February 22, 2020

Cayman Islands-based Bernie Madoff feeder fund author of own demise


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By Kirsten Hastings From International Adviser

After a 12-week trial, liquidated Cayman Islands investment fund Primeo, which invested with infamous Ponzi scheme Bernard L Madoff Investment Securities (), was found to be “to a very substantial degree the author of its own misfortune”, a judge has ruled.

The Grand Court of the Cayman Islands delivered its verdict on 23 August 2017 on Primeo Fund versus Bank of Bermuda (Cayman) Ltd () and HSBC Securities Services (Luxembourg) ().

Primeo brought a claim against the two fund service providers that acted as its administrator and custodian respectively, seeking damages of approximately $2bn (£1.55bn, €1.67bn), reports law firm Campbells, which represented the defendants.

Bernie Madoff

Founded by Madoff in 1960, BLMIS was based on Wall Street. Investors lost millions when Madoff was arrested in December 2008 and his scheme uncovered as one of the largest financial frauds in US history valued at nearly $65bn.

Sentenced to 150 years in prison in 2009 for investment fraud, Madoff admitted that he had not traded since the early 1990s and that all of his impressive returns had been an elaborate Ponzi scheme.


As custodian, Primeo accused HSSL of breaching its contractual duties concerning the appointment and supervision of the Madoff fund as its sub-custodian.

Against , Primeo alleged that the company breached its obligation as administrator in the maintenance of books and records for Primeo and in determining the net asset value (NAV) per share at the end of each month.

In his judgment, justice Jones QC said that “at the core of the administration claim is a dispute about the role of independent fund administrators”.

Primeo alleged that, had HSSL and BBCL complied with their obligations, the investments with BLMIS would have been withdrawn and reinvested elsewhere prior to the fraud being uncovered.

Both HSSL and BBCL denied that they had breached their contractual obligations to Primeo.


The firms claim that Primeo was well aware of the risks associated with BLMIS and that the company would have continued to invest with the Madoff fund in any event.

HSSL and BCCL also argued that Primeo was not the proper claimant as the company’s losses were merely reflective of the losses suffered by Herald and Alpha, in which Primeo was a shareholder at the time of Madoff’s arrest.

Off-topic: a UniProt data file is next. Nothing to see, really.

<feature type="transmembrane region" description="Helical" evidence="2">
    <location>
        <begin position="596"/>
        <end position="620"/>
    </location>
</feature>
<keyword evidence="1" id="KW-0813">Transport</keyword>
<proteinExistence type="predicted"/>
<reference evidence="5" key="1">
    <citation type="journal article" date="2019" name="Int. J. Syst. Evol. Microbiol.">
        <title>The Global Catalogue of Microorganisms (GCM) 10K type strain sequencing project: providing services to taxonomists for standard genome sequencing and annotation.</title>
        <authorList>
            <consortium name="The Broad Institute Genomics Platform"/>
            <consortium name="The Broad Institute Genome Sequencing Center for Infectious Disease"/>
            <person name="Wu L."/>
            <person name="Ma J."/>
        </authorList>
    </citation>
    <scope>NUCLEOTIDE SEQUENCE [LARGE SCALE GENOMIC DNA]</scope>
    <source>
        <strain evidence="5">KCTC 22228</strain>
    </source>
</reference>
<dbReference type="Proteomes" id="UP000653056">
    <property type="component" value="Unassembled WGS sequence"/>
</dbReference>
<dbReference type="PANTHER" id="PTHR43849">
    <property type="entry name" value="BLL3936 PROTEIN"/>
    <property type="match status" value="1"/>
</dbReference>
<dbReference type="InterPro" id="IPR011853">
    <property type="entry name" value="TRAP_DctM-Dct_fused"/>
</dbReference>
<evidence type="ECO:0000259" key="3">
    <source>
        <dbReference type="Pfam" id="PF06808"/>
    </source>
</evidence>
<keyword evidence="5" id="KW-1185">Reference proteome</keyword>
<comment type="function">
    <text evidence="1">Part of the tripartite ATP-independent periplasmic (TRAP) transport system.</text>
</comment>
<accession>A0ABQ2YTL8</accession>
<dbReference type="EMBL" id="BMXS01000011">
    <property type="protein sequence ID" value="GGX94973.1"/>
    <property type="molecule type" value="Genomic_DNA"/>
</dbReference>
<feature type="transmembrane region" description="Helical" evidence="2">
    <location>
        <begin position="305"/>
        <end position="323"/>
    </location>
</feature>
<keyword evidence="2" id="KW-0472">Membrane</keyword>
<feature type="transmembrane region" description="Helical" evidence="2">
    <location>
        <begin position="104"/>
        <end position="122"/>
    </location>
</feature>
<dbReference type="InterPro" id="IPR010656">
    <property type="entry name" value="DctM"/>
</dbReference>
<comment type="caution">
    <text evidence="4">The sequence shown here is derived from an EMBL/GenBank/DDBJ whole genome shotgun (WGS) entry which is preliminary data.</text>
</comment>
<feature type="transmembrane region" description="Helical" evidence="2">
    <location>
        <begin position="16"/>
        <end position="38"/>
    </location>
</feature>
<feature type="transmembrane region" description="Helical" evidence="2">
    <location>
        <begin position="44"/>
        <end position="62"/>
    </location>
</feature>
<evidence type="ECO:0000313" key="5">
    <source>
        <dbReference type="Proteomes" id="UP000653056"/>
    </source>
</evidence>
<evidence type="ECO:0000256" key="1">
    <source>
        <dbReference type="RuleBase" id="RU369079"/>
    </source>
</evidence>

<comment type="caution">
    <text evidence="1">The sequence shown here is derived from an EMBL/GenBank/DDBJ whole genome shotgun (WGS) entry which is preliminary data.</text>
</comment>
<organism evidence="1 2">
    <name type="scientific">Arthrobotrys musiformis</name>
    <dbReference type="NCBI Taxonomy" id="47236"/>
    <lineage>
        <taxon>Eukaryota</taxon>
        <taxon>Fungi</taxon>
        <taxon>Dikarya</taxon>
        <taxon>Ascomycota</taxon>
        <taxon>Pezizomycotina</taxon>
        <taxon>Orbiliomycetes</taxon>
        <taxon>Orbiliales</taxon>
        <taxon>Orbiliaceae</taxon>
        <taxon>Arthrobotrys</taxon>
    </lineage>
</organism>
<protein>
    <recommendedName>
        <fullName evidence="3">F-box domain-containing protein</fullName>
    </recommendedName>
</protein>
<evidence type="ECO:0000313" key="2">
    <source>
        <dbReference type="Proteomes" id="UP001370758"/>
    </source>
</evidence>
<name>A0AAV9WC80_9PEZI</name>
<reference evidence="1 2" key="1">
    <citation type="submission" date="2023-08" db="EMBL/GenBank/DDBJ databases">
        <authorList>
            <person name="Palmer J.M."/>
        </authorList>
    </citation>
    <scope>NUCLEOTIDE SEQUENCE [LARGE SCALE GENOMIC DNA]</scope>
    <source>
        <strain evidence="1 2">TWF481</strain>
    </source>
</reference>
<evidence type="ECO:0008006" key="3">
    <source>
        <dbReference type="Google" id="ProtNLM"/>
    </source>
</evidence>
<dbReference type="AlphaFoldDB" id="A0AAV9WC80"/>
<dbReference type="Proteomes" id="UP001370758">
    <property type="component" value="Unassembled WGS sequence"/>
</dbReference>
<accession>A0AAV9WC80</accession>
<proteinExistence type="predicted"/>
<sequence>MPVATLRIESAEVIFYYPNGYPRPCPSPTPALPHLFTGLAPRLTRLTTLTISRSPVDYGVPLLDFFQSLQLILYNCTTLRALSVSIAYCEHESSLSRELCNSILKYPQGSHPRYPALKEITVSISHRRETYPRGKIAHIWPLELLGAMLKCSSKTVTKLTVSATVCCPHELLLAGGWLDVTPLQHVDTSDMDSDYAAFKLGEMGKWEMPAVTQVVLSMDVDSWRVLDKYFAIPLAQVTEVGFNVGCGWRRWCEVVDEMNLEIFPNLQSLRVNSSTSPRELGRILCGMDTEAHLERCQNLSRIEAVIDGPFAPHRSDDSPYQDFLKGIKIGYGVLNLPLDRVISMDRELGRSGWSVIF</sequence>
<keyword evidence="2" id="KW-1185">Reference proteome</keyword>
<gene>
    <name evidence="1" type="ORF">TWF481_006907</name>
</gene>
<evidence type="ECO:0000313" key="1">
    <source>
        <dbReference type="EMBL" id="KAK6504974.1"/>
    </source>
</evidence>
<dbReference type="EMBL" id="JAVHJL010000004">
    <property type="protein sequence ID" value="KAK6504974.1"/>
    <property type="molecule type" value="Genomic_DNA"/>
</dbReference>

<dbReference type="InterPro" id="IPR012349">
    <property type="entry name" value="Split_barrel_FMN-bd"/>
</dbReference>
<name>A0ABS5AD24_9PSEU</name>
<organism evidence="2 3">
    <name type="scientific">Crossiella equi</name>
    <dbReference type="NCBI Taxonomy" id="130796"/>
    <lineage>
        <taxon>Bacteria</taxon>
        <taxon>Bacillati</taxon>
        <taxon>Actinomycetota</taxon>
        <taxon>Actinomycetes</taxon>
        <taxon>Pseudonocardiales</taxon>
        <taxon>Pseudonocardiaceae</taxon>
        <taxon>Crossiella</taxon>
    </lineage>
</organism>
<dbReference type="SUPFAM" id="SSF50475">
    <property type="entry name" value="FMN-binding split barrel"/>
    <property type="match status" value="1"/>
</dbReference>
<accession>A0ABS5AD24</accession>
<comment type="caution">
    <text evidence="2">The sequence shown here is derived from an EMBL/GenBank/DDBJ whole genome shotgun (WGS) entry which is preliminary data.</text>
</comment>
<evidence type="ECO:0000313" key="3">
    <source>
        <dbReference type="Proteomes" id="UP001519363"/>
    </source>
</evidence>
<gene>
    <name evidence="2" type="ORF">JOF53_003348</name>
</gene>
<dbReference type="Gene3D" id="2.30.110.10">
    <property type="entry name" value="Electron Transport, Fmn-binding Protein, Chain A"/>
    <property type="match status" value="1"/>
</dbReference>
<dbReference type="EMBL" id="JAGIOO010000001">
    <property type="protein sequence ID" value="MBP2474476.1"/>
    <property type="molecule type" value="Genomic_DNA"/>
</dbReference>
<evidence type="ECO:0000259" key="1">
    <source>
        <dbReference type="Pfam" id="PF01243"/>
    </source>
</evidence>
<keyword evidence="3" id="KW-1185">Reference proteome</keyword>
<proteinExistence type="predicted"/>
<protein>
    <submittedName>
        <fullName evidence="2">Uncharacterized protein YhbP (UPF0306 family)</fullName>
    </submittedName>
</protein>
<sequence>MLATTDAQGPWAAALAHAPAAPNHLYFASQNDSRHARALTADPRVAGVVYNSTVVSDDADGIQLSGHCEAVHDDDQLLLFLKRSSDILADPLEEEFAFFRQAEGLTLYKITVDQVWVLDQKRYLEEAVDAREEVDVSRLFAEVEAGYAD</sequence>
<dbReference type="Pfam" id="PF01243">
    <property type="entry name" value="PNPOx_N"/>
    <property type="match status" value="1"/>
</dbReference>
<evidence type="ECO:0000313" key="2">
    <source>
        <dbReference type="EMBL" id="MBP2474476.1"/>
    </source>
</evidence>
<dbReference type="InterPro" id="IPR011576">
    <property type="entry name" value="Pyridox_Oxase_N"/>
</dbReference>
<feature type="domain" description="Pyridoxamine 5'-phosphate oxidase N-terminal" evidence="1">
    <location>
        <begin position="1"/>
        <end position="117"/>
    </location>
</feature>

The two defendants also argued that a statute of limitations had expired as Primeo was seeking to recover losses arising from a cause of action that happened prior to 23 February 2007, which are time-barred under Cayman’s Limitation Law.

They added that any damages payable to Primeo would have to be substantially reduced to reflect negligence on the part of Primeo that contributed to the losses.

Claim dismissed

After hearing evidence from more than 25 witnesses, justice Jones dismissed Primeo’s claim in its entirety.

The court found that HSSL and BCCL were negligent in their duties as administrator and custodian.

Local newspaper Cayman Compass reports that the judge conceded that BCCL had adopted grossly negligent procedures to calculate the value of the assets of the fund, and that HSSL had failed to ensure that BLMIS was suitable to act as sub-custodian and failed to give any consideration or make any recommendations to Primeo in relation to safeguarding the assets of the fund.

However, the court also found that Primeo failed to prove that any breach of duty by HSSL and BCCL had caused its losses. The judge also ruled that Alpha and Herald were the proper claimants, as they were the firms directly invested in BLMIS, and agreed that the statute of limitations had passed.

In any case, the judge determined that had he found in favour of Primeo, he would have reduced any damages awarded against BBCL by 75% to take into account Primeo’s contributory negligence.

For more on this story go to: http://www.international-adviser.com/news/1037832/cayman-bernie-madoff-feeder-fund-author-demise

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